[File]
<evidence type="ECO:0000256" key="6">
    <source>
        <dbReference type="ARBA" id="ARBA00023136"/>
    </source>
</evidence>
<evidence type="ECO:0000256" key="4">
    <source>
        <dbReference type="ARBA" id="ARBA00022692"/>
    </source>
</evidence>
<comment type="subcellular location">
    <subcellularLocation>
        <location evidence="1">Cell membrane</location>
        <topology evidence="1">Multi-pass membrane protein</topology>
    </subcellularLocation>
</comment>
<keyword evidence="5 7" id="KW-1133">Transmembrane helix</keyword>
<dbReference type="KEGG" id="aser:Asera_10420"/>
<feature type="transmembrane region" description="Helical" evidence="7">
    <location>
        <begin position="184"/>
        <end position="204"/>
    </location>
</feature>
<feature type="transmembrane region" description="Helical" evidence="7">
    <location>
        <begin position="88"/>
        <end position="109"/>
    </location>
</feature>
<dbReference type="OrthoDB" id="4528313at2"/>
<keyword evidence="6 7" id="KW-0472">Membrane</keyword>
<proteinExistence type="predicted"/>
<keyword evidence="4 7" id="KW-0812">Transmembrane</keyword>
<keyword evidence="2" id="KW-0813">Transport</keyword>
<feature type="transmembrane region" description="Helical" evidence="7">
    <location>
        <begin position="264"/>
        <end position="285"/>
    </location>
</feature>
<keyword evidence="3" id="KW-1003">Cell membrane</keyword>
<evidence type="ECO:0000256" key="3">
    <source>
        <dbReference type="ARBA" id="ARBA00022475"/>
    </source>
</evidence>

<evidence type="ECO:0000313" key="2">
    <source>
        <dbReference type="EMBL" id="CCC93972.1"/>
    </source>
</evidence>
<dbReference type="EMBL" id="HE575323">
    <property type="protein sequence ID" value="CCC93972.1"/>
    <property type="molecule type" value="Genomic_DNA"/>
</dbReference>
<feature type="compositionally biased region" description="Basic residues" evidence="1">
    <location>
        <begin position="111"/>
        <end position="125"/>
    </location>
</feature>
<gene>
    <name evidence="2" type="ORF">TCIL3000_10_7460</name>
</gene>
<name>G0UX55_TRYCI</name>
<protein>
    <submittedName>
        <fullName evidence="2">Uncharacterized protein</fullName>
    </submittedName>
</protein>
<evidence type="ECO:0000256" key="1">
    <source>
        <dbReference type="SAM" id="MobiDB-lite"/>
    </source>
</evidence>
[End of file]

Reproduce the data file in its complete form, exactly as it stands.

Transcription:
<evidence type="ECO:0000256" key="6">
    <source>
        <dbReference type="ARBA" id="ARBA00023136"/>
    </source>
</evidence>
<evidence type="ECO:0000256" key="4">
    <source>
        <dbReference type="ARBA" id="ARBA00022692"/>
    </source>
</evidence>
<comment type="subcellular location">
    <subcellularLocation>
        <location evidence="1">Cell membrane</location>
        <topology evidence="1">Multi-pass membrane protein</topology>
    </subcellularLocation>
</comment>
<keyword evidence="5 7" id="KW-1133">Transmembrane helix</keyword>
<dbReference type="KEGG" id="aser:Asera_10420"/>
<feature type="transmembrane region" description="Helical" evidence="7">
    <location>
        <begin position="184"/>
        <end position="204"/>
    </location>
</feature>
<feature type="transmembrane region" description="Helical" evidence="7">
    <location>
        <begin position="88"/>
        <end position="109"/>
    </location>
</feature>
<dbReference type="OrthoDB" id="4528313at2"/>
<keyword evidence="6 7" id="KW-0472">Membrane</keyword>
<proteinExistence type="predicted"/>
<keyword evidence="4 7" id="KW-0812">Transmembrane</keyword>
<keyword evidence="2" id="KW-0813">Transport</keyword>
<feature type="transmembrane region" description="Helical" evidence="7">
    <location>
        <begin position="264"/>
        <end position="285"/>
    </location>
</feature>
<keyword evidence="3" id="KW-1003">Cell membrane</keyword>
<evidence type="ECO:0000256" key="3">
    <source>
        <dbReference type="ARBA" id="ARBA00022475"/>
    </source>
</evidence>

<evidence type="ECO:0000313" key="2">
    <source>
        <dbReference type="EMBL" id="CCC93972.1"/>
    </source>
</evidence>
<dbReference type="EMBL" id="HE575323">
    <property type="protein sequence ID" value="CCC93972.1"/>
    <property type="molecule type" value="Genomic_DNA"/>
</dbReference>
<feature type="compositionally biased region" description="Basic residues" evidence="1">
    <location>
        <begin position="111"/>
        <end position="125"/>
    </location>
</feature>
<gene>
    <name evidence="2" type="ORF">TCIL3000_10_7460</name>
</gene>
<name>G0UX55_TRYCI</name>
<protein>
    <submittedName>
        <fullName evidence="2">Uncharacterized protein</fullName>
    </submittedName>
</protein>
<evidence type="ECO:0000256" key="1">
    <source>
        <dbReference type="SAM" id="MobiDB-lite"/>
    </source>
</evidence>